My ENT ordered a CT of the temporal bone and an MRI of the head as part of some diagnositic tests after an oddly abnormal VNG and audiogram test. The CT showed things with my semicircular canals are just fine and the ENT thinks that whatever is triggerin the vertigo is not with the ear and has referred me to a neurologist because of two things. First, I have a history of migraines (diagnosed in my 20s based on descriptions of headaches and family history) and second, the MRI findings include the language:
There is mild chronic microvascular ischemic gliosis in the periventricular and subcortical white matter bilaterally. The ventricles are within normal limits in size, position and configuration. No enhancing supratentorial mass. The orbital contents are unremarkable.
Can someone explain this in language that I might understand? And is it possible that my chronic dizziness and my veritgo spells might be related to this?
I am a 52 years old female who is 5'1'' and weighs 107lbs. I've never been overweight, have no history of high blood pressure or diabetes or high cholesterol, and have never smoked. I have been recently been diagnosed with sleep apnea and have been using a CPAP machine for about 3 months. Although I use the CPAP every night, I have had problems adjusting to the pressure and I still feel extremely tired, weak, and sleepy during the daytime.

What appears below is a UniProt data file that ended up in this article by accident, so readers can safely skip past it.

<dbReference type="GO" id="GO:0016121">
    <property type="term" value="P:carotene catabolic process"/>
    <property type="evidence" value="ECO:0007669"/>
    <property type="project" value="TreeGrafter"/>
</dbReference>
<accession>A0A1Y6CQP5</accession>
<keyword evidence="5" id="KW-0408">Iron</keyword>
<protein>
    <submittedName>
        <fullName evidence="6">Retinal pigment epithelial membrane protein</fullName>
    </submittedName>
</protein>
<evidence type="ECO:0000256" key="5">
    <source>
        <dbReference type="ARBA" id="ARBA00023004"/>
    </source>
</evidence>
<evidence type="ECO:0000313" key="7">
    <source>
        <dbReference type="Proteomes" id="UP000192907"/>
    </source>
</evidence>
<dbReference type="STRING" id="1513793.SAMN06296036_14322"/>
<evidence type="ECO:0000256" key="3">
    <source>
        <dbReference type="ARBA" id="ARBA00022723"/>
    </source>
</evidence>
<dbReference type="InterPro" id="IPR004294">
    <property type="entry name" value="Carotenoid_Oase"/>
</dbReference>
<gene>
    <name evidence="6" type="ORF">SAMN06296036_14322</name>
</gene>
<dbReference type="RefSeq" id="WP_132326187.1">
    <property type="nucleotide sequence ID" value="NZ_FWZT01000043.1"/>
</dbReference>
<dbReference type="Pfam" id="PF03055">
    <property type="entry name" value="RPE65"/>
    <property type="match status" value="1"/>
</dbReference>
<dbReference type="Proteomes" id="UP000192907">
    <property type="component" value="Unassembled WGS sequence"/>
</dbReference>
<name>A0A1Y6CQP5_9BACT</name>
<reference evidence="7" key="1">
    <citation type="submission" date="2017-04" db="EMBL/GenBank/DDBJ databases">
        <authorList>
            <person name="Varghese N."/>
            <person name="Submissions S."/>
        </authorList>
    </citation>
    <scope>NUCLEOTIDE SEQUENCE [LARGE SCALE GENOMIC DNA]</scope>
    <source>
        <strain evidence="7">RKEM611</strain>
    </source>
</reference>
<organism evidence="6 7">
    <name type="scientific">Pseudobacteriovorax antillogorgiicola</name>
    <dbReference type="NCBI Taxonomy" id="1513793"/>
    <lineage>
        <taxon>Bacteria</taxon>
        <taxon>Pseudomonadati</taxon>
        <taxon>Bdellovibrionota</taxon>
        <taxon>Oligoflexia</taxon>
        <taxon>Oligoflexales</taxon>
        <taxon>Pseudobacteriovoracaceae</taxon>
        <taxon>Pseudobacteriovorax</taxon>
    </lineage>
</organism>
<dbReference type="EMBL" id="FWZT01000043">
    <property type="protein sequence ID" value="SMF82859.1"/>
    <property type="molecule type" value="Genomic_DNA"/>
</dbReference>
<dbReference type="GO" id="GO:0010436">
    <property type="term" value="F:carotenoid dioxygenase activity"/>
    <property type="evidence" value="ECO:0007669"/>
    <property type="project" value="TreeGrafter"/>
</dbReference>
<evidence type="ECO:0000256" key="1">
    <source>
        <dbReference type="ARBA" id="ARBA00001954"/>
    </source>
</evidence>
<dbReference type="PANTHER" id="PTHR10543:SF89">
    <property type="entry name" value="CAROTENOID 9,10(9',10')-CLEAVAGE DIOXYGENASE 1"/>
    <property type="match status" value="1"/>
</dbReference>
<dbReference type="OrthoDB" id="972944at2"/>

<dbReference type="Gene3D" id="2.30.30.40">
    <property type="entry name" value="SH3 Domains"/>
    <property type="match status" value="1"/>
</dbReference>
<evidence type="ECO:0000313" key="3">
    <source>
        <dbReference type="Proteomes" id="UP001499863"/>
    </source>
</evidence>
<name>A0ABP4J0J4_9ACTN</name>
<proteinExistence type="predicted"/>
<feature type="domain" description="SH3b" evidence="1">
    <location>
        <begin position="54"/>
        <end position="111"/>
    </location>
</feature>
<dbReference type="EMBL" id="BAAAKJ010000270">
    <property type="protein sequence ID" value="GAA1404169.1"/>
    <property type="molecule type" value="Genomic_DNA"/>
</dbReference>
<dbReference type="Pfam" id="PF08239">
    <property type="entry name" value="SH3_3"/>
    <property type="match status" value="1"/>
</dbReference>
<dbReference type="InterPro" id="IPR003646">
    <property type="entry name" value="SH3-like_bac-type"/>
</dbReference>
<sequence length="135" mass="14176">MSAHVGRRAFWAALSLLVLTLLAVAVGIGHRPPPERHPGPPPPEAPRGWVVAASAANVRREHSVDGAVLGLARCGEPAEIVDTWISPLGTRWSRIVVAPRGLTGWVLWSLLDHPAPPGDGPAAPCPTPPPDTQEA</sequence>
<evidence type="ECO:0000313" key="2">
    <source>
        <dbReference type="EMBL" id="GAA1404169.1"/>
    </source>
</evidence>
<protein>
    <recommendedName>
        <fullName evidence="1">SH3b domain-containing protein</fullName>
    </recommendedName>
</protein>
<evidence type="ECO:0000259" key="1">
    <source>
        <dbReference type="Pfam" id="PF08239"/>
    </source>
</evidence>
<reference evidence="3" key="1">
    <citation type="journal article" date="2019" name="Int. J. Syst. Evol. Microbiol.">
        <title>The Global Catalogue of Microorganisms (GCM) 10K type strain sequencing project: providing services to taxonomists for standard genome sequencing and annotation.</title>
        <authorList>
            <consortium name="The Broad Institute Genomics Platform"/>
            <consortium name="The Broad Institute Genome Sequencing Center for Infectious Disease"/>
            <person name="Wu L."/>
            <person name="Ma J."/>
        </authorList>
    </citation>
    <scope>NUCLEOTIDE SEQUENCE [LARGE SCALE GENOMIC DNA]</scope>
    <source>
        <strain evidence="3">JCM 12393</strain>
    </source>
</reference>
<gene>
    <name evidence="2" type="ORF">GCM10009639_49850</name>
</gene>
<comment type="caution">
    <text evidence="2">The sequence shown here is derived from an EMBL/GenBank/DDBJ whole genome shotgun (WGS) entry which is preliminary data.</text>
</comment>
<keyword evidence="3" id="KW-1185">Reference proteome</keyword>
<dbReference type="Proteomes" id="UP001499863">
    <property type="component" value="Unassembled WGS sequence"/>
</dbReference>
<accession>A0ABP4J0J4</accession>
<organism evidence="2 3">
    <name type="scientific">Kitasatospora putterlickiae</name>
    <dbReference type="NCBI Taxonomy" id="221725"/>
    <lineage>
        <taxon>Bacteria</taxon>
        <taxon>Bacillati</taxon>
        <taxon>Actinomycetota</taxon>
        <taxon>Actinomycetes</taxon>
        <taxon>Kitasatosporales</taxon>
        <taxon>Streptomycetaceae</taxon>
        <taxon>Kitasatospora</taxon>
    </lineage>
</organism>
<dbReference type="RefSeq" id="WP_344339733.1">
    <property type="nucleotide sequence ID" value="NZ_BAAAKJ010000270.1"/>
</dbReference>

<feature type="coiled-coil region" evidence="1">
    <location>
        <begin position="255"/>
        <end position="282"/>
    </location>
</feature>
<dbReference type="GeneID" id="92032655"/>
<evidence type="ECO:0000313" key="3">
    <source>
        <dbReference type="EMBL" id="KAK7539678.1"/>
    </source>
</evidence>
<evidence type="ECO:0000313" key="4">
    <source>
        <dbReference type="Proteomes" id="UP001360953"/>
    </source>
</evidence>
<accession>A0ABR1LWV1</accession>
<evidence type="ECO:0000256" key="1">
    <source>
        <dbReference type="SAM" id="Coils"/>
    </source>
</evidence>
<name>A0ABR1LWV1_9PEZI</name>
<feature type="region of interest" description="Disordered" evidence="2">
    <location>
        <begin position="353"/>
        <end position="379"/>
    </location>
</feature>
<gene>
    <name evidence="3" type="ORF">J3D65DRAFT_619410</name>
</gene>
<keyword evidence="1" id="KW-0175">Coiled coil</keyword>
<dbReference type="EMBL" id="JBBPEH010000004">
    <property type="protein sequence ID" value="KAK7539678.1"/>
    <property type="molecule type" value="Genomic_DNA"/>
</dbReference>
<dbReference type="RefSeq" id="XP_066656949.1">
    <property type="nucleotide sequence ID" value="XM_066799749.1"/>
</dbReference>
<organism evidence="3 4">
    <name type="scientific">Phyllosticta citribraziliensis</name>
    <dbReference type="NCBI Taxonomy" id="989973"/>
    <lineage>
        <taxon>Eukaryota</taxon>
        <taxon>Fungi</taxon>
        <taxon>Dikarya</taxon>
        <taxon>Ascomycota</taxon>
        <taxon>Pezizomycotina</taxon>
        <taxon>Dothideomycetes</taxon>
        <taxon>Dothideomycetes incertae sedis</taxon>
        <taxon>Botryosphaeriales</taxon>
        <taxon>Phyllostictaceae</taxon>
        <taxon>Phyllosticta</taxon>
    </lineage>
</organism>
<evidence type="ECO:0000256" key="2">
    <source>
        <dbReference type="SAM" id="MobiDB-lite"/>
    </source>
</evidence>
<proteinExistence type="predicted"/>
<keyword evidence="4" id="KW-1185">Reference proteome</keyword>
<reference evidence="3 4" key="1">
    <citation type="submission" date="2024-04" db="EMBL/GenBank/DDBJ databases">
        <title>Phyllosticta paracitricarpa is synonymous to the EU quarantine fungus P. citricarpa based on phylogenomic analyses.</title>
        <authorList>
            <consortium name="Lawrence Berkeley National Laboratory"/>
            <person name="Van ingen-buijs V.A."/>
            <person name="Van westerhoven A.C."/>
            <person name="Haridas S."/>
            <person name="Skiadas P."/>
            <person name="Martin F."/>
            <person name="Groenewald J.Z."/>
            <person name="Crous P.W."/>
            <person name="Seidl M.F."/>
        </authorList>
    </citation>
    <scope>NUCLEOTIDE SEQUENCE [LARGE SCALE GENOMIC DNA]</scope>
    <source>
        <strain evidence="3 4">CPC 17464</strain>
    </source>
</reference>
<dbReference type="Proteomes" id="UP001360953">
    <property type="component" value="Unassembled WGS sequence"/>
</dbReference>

Gliosis is scar tissue in the brain - what it sounds like is you have a bit of damage in the periventricular and subcortical white matter. The damage, however, is not in an area that would cause dizziness and vertigo.
What strength was the MRI? Sometimes a low-resolution MRI will miss things that a higher-strength MRI will catch.
I don't know what the strength of the MRI was. Any way to tell? I have a cd with the MRI pictures on it at home. The CT scan was high resolution because they were looking for a problem with my superior semicircular canal, but that scan indicated the superior semicircular canal seems to be just fine.
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